I'm currently learning about active noise cancellation for headphones. I was wondering if this technology is also used for video calls. During video calling I can't hear myself (that's good), but why not?

When I say something, this sound is picked up by my microphone. The sound is sent (after conversion to a digital form) via the internet to the person I am calling with. The sound then comes from his sound speaker and can be picked up again by his own microphone. This is then sent back via the internet to my loudspeaker, so I can hear my own voice again, an echo.

However, this doesn't happen: I don't hear myself talking. Why not? Is this active noise cancelling or is my reasoning above wrong? Or is the answer something completely different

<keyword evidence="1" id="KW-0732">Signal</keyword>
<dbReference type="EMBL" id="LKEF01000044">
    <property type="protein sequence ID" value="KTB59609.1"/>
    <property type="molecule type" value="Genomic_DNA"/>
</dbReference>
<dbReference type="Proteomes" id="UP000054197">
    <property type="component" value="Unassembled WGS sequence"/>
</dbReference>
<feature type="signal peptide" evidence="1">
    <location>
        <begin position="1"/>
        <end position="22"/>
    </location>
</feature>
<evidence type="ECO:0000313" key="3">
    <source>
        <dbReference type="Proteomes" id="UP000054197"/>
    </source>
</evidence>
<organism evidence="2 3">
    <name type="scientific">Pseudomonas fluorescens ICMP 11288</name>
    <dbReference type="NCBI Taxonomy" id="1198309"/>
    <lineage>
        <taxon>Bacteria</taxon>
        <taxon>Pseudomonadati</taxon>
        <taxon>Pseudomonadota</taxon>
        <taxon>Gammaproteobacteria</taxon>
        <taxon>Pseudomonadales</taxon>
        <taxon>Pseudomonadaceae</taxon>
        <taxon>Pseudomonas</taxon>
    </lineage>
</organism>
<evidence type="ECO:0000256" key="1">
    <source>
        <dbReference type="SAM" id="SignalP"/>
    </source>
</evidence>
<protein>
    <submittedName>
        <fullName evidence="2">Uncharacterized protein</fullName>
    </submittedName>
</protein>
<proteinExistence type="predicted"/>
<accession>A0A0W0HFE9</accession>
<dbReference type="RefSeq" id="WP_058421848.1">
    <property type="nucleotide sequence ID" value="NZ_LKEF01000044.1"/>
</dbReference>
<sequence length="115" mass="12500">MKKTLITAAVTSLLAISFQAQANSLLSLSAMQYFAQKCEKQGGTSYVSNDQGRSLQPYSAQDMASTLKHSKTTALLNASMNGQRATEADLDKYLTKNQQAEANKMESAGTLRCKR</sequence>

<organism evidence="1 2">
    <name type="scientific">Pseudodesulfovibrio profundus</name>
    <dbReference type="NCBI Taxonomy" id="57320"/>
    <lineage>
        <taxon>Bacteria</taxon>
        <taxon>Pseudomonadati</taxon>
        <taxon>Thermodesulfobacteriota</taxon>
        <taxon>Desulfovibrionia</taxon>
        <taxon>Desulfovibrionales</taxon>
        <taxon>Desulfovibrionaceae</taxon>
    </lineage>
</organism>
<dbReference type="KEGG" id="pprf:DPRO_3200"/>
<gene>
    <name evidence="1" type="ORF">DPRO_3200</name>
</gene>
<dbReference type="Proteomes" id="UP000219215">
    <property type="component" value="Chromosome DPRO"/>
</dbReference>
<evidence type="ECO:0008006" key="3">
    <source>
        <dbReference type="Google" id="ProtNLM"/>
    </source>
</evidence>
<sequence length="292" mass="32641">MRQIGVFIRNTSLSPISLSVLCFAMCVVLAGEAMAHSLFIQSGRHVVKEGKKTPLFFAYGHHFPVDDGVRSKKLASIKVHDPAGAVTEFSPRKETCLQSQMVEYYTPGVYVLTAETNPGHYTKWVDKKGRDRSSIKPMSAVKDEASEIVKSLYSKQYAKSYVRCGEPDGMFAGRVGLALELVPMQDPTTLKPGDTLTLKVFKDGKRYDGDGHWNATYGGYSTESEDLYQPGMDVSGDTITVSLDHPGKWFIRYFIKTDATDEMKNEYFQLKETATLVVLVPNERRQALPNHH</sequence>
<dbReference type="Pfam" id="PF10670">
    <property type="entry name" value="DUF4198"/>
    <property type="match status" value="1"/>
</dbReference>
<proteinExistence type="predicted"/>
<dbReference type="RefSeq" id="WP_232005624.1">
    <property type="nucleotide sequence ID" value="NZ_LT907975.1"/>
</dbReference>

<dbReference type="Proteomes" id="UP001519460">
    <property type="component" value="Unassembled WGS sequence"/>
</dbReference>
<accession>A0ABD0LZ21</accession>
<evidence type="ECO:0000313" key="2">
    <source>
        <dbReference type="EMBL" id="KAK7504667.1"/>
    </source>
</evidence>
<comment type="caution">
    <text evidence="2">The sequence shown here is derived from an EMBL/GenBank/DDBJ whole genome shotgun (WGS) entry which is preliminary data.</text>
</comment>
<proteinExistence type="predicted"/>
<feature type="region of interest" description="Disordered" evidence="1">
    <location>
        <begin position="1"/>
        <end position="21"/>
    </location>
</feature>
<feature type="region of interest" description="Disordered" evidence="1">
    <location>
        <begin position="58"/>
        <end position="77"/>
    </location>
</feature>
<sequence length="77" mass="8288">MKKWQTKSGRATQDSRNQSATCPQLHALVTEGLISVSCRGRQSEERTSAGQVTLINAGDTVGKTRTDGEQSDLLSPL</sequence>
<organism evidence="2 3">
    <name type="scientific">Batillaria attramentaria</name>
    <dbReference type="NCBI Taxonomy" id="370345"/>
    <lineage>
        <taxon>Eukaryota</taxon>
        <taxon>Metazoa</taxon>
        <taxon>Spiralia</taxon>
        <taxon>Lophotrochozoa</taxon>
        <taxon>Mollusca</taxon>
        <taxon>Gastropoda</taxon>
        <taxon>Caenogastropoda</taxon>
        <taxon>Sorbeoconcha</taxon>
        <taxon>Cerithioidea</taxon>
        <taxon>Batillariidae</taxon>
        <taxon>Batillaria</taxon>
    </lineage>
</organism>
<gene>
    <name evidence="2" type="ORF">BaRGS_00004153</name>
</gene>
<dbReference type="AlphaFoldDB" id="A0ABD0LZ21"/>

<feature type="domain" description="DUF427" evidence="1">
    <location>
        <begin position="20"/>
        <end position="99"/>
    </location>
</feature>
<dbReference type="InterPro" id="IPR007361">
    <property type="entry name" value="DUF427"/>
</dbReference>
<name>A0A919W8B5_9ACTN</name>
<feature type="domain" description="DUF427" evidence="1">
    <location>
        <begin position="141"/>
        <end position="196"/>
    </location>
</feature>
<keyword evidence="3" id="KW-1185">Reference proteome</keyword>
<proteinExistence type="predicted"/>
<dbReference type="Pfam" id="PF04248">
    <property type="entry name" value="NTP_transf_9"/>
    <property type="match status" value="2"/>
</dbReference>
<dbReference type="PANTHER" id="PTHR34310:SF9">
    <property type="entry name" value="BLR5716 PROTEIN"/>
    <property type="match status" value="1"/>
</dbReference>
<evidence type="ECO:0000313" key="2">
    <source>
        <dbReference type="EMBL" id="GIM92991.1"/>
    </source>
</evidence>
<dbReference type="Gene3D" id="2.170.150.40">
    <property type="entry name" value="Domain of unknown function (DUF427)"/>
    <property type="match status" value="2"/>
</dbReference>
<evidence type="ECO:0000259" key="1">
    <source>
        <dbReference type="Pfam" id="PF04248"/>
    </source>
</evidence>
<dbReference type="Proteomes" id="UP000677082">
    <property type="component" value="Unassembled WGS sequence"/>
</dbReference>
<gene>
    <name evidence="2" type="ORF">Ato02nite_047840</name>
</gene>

Thank you in advance!

1 Answer 1


Is your own voice cancelled during video calling?

Yes, if you are using speaker phones. Speaker phones (or room based mic/speaker systems) deploy "acoustic echo cancellation". The speaker knows what signal it is sending out, so it "looks" for this signal in the microphones signal and removes it. This is typically done with adaptive filters, since the device needs to "learn" how the path from the speakers to the microphone alters the signal.

It's less of a problem with headsets, since the sound from the transducers doesn't get into the microphone (or only to a very limited extent).

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